PDF/A is a strict standard of Adobe’s Portable Document Format (PDF) that federal courts in the U.S. require for the presentation and archiving (that’s where the “A” comes in) of PDF documents. Here’s a simple technique to make PDF/As that the court will accept.
The concept behind PDF/A is simple, but the instructions various vendors provide are awfully convoluted. Here’s the easy way to do it. For my example, I’m using Adobe Pro 9.3, but this works on Adobe Standard 7 and up. The higher the version, the better.
First, open the PDF you want to convert to PDF/A. On the surface, an ordinary PDF and a PDF/A will look the same. The differences are under the hood.
Choose File/Save As “Post Script.” It has the .ps extension.
Now close your PDF and open Acrobat Distiller.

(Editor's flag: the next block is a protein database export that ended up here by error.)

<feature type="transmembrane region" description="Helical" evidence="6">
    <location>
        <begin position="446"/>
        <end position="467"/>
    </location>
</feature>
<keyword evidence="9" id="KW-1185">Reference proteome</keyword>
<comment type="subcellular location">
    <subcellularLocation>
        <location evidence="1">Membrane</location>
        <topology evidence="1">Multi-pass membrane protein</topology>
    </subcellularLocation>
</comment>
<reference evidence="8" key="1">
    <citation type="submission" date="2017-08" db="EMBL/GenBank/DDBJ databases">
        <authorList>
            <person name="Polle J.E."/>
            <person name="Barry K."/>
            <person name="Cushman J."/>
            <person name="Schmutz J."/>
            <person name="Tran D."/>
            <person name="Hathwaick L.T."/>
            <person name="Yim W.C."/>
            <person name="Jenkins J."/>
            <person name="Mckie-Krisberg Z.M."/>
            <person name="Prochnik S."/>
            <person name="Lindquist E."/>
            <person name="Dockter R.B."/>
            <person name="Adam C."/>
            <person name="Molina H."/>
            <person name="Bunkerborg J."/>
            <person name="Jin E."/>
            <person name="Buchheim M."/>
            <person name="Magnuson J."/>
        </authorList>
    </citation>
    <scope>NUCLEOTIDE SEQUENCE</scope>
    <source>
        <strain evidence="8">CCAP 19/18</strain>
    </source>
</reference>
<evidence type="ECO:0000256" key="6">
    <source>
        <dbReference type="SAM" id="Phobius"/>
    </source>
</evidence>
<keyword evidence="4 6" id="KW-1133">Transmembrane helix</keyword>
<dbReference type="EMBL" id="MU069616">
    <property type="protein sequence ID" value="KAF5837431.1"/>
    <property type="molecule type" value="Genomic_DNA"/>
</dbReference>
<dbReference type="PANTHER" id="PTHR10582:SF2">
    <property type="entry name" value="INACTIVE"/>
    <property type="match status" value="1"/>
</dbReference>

Choose Settings/Edit Adobe PDF Settings.
Go to Fonts to make sure you embed all the fonts in your document. In this case, I’ve already embedded mine.
Now open your PDF.ps file. Just by opening it, Distiller will automatically convert it to a compliant PDF/A.
But is it truly compliant? Let’s check.
Open your newly created PDF in Adobe Pro (or Standard) and run Preflight by going to Advanced/Preflight.
Now Analyze. Choose PDF/A-1b unless the court requests otherwise.
No Problems found! The federal courts will accept it. Check with your country’s government — if you live outside the U.S. — to see if PDF/A is a format its courts require.
If you or your firm does any federal work, this new requirement for filing in PDF/A will definitely impact how you create and work with PDF documents.